There is an iPhone app to work with it, but it is really crap. I am also wary that I had to set up an "account" to use it. The video playback is "possible" but hard work. I cannot even find a rewind option, you have to play one camera at a time from a date/time, and that is it. Not totally unusable, but if free s/w is better then that makes it a stupid choice. Watch this space.

All that said, the video quality of the actual cameras is good, and the night vision is excellent. It is 1280x800 so "HD".


They are obviously there to be a deterrent and to provide evidence if there is an "incident", so need to be good, and look good. I think they will do for that, but I do have to look at upgrading the office. These vivotek cameras are twice the price of the ubiquiti cameras of similar resolution, so we will see how that goes when we get one to try.

5 comments:

  1. The purple tinge is possibly due to the cameras having no infra-red filter, which whilst this enhances night sensitivity produces colour cast in daylight. Cameras described as "true day/night" have a filter that is moved in front of the sensor for daytime use (or use two sensors like the Mobotix ones). For Mac DVR software it may be worth looking at a program called SecuritySpy.

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  2. Really interested to read what you think of Ubiquity cameras if you end up trying them... I was going to buy them when they were branded Airvision - meant to be able to use their software or stream in industry standard spec, but, then they rebranded to Unifi and I've been reading mixed reviews including someone saying that some models only work through their controller.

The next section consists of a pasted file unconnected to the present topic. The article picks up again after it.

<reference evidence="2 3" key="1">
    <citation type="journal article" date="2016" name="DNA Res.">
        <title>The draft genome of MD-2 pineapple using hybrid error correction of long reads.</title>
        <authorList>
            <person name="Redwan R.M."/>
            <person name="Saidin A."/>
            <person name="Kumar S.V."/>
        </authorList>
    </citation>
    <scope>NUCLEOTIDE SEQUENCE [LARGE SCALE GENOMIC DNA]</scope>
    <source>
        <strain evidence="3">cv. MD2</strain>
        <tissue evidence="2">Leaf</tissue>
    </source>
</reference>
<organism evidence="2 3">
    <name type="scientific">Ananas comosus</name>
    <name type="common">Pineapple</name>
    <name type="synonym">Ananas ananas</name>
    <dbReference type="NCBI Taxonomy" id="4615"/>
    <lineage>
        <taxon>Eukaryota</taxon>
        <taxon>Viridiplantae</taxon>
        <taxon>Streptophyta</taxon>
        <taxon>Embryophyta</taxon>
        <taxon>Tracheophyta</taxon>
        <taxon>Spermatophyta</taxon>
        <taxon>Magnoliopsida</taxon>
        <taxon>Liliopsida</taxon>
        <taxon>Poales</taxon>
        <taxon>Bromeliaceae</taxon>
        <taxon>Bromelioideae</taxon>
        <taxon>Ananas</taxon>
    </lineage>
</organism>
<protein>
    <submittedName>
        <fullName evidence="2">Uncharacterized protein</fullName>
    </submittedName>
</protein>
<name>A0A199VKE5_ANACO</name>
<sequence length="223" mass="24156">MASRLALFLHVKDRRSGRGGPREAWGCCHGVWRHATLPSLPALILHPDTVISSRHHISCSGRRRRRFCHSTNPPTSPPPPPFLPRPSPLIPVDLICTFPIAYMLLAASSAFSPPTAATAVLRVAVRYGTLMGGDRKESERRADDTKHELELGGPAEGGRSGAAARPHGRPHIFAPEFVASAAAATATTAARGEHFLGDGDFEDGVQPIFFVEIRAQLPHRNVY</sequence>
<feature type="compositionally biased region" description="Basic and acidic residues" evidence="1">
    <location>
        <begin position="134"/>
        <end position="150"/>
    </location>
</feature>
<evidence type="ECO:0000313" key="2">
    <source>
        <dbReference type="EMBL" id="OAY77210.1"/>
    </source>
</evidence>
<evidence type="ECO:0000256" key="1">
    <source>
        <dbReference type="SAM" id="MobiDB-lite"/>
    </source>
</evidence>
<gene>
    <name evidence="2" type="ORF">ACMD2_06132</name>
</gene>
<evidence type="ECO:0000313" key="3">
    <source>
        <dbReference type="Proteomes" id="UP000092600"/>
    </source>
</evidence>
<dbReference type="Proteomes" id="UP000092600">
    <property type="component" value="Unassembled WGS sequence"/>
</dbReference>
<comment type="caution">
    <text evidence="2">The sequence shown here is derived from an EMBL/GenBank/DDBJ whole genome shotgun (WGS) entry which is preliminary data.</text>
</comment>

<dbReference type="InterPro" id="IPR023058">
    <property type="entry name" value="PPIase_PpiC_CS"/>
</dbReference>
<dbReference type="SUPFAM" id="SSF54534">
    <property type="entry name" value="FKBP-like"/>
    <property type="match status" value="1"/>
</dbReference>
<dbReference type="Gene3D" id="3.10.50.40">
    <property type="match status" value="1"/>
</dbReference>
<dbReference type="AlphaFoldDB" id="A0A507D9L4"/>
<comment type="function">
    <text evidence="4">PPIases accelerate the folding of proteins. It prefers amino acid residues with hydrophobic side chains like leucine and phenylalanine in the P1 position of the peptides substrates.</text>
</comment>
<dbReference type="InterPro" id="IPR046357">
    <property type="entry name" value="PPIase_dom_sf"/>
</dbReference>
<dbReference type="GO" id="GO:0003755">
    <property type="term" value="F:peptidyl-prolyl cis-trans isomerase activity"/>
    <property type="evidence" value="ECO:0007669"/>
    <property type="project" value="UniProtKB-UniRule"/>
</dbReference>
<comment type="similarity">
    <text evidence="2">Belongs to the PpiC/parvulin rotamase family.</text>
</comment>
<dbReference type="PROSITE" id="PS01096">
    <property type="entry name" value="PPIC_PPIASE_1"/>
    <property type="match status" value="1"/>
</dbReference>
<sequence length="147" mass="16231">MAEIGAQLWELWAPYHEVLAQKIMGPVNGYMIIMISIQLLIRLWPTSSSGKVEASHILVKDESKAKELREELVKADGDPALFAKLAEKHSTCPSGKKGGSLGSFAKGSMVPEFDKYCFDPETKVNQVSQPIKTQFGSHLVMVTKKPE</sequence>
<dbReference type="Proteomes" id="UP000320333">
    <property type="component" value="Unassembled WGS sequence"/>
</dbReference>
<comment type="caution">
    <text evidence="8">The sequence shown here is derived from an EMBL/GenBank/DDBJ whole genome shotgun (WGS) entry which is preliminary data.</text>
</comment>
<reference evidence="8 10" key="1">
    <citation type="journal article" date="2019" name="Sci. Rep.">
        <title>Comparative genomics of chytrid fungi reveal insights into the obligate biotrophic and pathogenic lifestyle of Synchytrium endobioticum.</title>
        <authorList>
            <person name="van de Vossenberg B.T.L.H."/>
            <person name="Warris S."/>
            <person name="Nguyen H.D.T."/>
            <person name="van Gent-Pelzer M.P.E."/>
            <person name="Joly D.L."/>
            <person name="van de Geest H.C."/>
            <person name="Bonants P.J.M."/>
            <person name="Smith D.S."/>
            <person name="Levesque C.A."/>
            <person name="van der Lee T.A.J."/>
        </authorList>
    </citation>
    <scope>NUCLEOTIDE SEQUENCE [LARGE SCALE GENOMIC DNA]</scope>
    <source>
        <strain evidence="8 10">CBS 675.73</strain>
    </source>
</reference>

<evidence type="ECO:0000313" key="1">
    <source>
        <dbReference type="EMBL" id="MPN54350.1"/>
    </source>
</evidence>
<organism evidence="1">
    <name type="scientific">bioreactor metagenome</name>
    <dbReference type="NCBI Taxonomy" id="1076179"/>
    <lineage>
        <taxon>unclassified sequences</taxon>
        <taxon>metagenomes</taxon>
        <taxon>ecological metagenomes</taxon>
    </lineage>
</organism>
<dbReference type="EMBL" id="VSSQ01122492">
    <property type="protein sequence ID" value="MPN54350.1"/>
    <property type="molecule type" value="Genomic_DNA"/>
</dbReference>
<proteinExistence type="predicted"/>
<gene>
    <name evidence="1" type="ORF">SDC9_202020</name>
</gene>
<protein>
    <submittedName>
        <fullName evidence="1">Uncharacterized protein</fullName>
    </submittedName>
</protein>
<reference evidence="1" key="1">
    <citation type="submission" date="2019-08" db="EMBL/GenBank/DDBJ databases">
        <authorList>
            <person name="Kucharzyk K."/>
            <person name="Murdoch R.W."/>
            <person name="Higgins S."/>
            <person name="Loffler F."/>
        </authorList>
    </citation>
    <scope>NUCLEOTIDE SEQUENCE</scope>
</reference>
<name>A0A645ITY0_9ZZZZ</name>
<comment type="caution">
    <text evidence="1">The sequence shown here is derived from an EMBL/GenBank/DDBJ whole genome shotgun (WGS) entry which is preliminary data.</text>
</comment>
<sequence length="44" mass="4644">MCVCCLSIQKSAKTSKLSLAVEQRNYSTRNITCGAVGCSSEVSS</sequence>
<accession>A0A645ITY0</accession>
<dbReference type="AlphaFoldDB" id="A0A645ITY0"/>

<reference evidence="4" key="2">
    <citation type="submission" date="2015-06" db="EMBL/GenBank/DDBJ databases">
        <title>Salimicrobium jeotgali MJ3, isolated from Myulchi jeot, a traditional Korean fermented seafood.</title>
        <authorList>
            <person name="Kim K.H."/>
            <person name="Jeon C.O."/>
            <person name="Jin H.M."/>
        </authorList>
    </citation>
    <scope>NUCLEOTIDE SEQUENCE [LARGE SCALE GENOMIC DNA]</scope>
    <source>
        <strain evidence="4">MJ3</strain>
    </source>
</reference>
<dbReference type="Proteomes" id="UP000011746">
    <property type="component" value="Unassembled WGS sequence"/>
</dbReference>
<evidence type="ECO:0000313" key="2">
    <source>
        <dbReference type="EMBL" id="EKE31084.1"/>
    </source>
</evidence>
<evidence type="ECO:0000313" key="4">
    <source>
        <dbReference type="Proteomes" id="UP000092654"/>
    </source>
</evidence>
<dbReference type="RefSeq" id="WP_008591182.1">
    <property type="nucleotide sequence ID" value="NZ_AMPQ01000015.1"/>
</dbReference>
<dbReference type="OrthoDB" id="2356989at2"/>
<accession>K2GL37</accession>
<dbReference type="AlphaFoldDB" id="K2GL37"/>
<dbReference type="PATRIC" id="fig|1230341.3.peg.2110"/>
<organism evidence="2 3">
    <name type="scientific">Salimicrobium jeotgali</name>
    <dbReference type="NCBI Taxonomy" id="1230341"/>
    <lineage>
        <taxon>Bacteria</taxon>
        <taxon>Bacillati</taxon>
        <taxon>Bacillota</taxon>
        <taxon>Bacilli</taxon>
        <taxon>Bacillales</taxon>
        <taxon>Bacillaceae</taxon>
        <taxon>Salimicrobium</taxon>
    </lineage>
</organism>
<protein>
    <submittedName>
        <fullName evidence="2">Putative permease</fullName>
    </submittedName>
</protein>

I've been meaning to buy for a while to test (as their software seems to be able to do what I need), but, I just haven't had the time.

    That aside, if you want a recommendation for DVR, I have used I spy and have to say it does everything I could want - https://www.ispyconnect.com/

    And there is obviously Zoneminder which is usually the goto geek recommendation!

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    Replies
    1. I can confirm that the 3rd gen, Unifi Video branded cameras only support RTSP through their management software.
      This is the key reason we (as a CCTV supplier and software NVR author) don't support or recommend them.

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  3. I have used Foscam cameras which are okay, saving to a readyNAS but can't make them save video only images - they have Windows only software which will do that, meh... They can also mail out 5 images on an 'alarm' and the mobile controls are okay.

    However dealing with a NAS folder of many 10Ks of images from OSX over AFP or CIFS or NFS is inordinately slow. I have no had a chance to work out why yet.

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  4. Ubiquity cameras are awful. Almost closed protocol and as no on board processor, no onvif.

    We used to use Vivotek cameras at work and they were fine then cyclically died around the two year mark so now all have the boot. That is in heated and cooled outdoor cases, FWIW. We had Ycam. They were garbage. Hikvision are our present favorites as recommended by a security installer who prefers Axis but based on the price alone his clients don't.